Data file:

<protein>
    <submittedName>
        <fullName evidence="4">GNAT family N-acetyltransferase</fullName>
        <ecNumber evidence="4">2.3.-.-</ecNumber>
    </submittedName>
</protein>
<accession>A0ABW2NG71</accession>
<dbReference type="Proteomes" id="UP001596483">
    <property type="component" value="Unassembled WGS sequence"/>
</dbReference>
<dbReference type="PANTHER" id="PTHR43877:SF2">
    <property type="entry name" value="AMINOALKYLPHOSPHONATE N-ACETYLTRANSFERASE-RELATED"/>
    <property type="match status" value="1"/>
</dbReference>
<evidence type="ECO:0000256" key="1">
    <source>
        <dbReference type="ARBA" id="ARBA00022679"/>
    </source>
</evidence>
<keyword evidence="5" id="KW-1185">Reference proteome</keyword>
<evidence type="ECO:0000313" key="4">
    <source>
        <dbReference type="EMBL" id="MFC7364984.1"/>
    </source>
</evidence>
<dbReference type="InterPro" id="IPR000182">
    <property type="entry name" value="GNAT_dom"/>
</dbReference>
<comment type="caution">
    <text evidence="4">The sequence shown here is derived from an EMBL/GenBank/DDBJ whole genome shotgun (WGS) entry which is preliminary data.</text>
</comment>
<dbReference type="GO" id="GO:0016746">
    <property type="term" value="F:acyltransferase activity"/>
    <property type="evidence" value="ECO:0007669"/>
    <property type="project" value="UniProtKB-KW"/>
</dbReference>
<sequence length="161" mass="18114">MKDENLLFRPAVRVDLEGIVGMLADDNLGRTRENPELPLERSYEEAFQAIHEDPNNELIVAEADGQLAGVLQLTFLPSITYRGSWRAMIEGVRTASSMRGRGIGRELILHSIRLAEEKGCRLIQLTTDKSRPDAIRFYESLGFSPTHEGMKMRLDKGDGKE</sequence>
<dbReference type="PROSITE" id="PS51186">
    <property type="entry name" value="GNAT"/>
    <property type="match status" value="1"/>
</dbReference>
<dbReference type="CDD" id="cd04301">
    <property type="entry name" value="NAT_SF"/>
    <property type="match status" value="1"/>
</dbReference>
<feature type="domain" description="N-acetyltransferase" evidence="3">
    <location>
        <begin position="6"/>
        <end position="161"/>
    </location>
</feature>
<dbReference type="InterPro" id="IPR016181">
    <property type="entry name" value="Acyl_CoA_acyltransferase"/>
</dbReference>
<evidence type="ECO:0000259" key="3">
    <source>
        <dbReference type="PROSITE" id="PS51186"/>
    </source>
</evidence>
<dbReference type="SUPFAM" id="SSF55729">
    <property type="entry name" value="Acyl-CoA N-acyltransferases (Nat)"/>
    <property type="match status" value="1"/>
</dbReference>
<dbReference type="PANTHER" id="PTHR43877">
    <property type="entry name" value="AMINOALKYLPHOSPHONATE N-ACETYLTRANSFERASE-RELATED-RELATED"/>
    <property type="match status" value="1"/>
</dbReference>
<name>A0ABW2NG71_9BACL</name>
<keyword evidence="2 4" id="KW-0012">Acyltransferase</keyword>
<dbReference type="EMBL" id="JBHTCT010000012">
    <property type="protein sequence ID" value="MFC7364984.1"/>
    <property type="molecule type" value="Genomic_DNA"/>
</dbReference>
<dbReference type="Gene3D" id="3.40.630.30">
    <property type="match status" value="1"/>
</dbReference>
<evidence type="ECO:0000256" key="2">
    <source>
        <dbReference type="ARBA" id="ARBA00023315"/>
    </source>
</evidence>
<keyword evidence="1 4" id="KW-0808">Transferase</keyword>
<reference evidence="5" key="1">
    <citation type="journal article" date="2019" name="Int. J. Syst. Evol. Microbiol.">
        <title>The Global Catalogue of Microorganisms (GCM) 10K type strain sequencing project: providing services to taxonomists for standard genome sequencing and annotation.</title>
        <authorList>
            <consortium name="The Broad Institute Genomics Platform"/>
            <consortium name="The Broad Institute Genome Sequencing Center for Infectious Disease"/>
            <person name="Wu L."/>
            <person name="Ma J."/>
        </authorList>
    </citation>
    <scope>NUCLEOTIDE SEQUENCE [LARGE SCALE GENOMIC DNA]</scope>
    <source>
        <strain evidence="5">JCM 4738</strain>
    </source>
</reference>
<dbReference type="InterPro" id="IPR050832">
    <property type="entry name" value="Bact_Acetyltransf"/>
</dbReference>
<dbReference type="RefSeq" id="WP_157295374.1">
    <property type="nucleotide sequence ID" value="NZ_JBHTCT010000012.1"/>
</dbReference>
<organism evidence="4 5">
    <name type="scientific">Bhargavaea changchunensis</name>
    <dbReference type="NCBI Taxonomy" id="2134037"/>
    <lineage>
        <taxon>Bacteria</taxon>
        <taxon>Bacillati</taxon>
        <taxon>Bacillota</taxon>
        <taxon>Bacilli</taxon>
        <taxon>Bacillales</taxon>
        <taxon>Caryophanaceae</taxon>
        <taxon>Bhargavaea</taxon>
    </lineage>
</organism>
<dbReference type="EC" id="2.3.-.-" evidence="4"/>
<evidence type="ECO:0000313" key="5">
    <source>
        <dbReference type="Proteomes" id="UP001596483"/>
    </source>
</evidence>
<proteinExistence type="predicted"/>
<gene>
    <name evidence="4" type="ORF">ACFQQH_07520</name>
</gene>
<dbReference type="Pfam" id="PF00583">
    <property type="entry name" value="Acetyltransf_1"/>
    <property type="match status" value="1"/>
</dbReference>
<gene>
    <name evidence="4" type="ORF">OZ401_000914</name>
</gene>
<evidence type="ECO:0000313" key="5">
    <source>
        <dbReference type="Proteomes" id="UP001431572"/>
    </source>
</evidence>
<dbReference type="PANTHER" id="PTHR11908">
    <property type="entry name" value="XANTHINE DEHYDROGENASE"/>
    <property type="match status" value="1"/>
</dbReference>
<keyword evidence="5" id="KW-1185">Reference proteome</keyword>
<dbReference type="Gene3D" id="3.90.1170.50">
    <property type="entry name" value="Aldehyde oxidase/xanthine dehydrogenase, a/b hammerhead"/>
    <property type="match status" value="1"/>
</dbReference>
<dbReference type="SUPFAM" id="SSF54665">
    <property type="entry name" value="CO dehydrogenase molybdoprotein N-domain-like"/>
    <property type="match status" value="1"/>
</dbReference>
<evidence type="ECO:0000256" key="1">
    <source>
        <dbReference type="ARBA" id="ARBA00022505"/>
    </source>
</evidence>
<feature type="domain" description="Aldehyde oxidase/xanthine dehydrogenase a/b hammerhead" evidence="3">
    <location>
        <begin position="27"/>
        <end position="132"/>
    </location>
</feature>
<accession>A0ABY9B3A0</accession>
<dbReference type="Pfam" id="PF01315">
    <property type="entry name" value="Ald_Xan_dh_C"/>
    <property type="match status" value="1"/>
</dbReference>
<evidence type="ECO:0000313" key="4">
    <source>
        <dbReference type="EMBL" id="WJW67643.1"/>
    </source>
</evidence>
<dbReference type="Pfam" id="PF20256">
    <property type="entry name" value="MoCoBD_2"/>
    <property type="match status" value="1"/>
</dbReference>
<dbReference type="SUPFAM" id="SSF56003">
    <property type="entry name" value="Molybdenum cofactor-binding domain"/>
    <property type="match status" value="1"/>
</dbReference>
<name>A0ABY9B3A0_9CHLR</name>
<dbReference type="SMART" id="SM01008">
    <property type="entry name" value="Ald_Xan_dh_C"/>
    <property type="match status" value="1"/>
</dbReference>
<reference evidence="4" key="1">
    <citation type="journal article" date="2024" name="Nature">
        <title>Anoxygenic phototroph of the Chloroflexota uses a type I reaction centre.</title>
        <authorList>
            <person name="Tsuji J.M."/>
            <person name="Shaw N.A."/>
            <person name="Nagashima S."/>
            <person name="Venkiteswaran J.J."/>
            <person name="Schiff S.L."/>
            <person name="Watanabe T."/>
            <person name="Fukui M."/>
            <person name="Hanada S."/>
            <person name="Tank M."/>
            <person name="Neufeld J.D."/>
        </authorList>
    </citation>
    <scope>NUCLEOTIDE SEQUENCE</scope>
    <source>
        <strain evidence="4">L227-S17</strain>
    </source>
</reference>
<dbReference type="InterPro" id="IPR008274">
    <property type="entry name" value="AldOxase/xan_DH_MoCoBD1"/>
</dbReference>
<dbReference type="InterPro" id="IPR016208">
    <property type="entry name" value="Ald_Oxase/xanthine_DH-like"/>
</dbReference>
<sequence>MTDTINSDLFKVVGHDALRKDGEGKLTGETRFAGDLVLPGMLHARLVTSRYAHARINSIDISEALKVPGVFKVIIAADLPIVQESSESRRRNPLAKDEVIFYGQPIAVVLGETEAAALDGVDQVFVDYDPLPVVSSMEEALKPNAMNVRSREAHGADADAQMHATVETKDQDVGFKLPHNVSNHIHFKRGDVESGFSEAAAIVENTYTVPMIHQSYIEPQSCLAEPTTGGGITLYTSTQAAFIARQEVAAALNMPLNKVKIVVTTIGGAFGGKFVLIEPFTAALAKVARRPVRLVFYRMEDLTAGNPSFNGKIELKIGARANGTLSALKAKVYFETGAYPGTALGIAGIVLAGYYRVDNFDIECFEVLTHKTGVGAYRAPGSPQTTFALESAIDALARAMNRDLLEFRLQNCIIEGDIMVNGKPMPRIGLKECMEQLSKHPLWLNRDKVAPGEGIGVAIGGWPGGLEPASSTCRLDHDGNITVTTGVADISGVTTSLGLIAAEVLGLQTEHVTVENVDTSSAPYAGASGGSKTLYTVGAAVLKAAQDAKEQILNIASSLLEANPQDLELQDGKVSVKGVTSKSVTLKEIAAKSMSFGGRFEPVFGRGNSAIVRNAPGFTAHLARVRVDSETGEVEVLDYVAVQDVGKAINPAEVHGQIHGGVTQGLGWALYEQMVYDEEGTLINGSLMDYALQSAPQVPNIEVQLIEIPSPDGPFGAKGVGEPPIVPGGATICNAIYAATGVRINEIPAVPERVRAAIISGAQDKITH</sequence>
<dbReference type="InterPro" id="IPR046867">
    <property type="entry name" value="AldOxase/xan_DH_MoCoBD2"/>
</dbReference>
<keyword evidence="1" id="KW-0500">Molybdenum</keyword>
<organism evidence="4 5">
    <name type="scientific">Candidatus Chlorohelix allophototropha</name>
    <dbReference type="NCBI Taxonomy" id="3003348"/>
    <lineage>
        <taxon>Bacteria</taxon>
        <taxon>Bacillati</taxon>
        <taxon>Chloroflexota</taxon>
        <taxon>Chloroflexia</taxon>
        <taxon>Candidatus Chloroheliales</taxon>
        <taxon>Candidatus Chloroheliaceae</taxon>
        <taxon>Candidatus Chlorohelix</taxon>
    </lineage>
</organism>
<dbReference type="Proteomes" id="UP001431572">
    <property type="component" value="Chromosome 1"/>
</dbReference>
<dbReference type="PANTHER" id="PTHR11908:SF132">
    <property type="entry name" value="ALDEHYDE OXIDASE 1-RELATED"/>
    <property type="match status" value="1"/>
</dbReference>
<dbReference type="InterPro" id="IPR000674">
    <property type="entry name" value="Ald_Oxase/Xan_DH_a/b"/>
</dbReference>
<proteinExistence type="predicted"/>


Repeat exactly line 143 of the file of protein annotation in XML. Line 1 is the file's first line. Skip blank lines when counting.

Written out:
<keyword evidence="5" id="KW-1185">Reference proteome</keyword>